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Compulsivity in Anorexia Nervosa: A Transdiagnostic Concept

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Review

Compulsivity in Anorexia Nervosa: A Transdiagnostic Concept

Lauren R Godier et al. Front Psychol.

Abstract

The compulsive nature of weight loss behaviors central to anorexia nervosa (AN), such as relentless self-starvation and over-exercise, has led to the suggestion of parallels between AN and other compulsive disorders such as obsessive-compulsive disorder (OCD) and addictions. There is a huge unmet need for effective treatments in AN, which has high rates of morbidity and the highest mortality rate of any psychiatric disorder, yet a grave paucity of effective treatments. Viewing compulsivity as a transdiagnostic concept, seen in various manifestations across disorders, may help delineate the mechanisms responsible for the persistence of AN, and aid treatment development. We explore models of compulsivity that suggest dysfunction in cortico-striatal circuitry underpins compulsive behavior, and consider evidence of aberrancies in this circuitry across disorders. Excessive habit formation is considered as a mechanism by which initially rewarding weight loss behavior in AN may become compulsive over time, and the complex balance between positive and negative reinforcement in this process is considered. The physiological effects of starvation in promoting compulsivity, positive reinforcement, and habit formation are also discussed. Further research in AN may benefit from a focus on processes potentially underlying the development of compulsivity, such as aberrant reward processing and habit formation. We discuss the implications of a transdiagnostic perspective on compulsivity, and how it may contribute to the development of novel treatments for AN.

Keywords: addiction; anorexia nervosa; compulsivity; habit formation; neurobiology; obsessive–compulsive disorder; reward.

Figures

FIGURE 1
FIGURE 1
The DSM-V diagnostic criteria for anorexia nervosa (American Psychiatric Association, 2013).
FIGURE 2
FIGURE 2
Representation of the cortico-striatal circuitry suggested to be involved in the development compulsive behavior (Robbins, 2007; Brewer and Potenza, 2008; Fineberg et al., 2010). In the circuit, activity in the striatal component drives compulsive behavior, whilst activity in the prefrontal component inhibits compulsive behavior. Both failures in “top down” control of the prefrontal components, and over activity of “bottom up” striatal activity can result in increases in compulsive behavior. Abbreviation: OFC, orbitofrontal cortex.
FIGURE 3
FIGURE 3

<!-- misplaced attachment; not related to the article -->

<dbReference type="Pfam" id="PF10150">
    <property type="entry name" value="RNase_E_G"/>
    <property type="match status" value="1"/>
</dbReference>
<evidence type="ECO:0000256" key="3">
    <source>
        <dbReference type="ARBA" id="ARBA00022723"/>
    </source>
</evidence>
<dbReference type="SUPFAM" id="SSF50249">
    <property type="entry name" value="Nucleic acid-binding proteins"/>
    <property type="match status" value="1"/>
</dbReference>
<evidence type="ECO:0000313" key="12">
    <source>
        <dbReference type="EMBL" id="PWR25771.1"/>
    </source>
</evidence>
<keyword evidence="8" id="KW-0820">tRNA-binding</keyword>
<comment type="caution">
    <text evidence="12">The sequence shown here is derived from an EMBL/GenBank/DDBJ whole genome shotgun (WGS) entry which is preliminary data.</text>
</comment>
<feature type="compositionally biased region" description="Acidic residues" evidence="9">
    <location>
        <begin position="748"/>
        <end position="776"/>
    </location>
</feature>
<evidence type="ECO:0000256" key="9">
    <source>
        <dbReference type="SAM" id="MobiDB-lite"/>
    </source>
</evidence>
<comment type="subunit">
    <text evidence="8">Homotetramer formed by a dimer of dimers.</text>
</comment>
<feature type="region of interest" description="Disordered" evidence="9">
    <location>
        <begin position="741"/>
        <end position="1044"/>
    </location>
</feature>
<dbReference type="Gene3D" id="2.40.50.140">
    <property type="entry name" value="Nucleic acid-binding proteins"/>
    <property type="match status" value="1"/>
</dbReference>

The vicious circle of self-starvation in anorexia nervosa: representation of the development of compulsive weight loss habits in AN. This can be conceptualized as a vicious circle, augmented by starvation. (1) Goal-directed weight loss behaviors, such as food restriction and exercise, lead to weight loss. (2) Weight loss is experienced as rewarding, which may be positively reinforced by an increase of DA in the VS. (3) The pursuit of the rewarding aspects of weight loss leads to a repetition of weight loss behaviors: (a) disorder related cues may gain incentive salience through conditioned reinforcement, and may themselves trigger weight loss behavior (Walsh, 2013). (4) Repetition of rewarding weight loss behavior may result in synaptic changes in DA pathways (Fladung et al., 2013) and result in DA hypofunctioning in a similar way to substance dependence (Everitt and Robbins, 2005). (5) The avoidance of negative states and the anxiety associated with food may become more important in reinforcing weight loss behaviors in the later stages of AN (Selby et al., 2014). (6) Starvation and malnourishment further promote weight loss behavior in the following ways: (a) the up regulation of reward associated with starvation may lead to disorder-related cues gaining incentive salience (Fladung et al., 2010) through a molecular cascade in which starvation induced reductions in glucose and insulin lead to an increase in phasic DA transmission in the VS (Zink and Weinberger, 2010). Furthermore, AN is associated with increased sensitivity to both reward and punishment (Jappe et al., 2011) which may enhance both positive and negative reinforcement of weight loss. (b) Stress is associated with a reliance on habits in learning (Schwabe et al., 2007), and the stress associated with starvation may promote the compulsive weight loss behaviors seen in AN. (7) Once weight loss behavior is repeated enough, a rewarding outcome may no longer be needed for behavior to continue, and weight loss behaviors may become compulsive and habitual (Walsh, 2013). Abbreviations: DA, dopamine; VS, ventral striatum.

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